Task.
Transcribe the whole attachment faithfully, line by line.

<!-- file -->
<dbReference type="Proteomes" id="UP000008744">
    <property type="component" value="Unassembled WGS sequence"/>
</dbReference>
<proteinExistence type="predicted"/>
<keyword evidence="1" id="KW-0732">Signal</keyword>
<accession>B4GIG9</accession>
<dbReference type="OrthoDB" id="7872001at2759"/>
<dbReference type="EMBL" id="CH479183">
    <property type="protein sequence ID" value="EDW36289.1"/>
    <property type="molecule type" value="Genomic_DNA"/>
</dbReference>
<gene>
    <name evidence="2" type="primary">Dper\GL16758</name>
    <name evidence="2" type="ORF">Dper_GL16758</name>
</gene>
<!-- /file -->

<dbReference type="Proteomes" id="UP000008744">
    <property type="component" value="Unassembled WGS sequence"/>
</dbReference>
<proteinExistence type="predicted"/>
<keyword evidence="1" id="KW-0732">Signal</keyword>
<accession>B4GIG9</accession>
<dbReference type="OrthoDB" id="7872001at2759"/>
<dbReference type="EMBL" id="CH479183">
    <property type="protein sequence ID" value="EDW36289.1"/>
    <property type="molecule type" value="Genomic_DNA"/>
</dbReference>
<gene>
    <name evidence="2" type="primary">Dper\GL16758</name>
    <name evidence="2" type="ORF">Dper_GL16758</name>
</gene>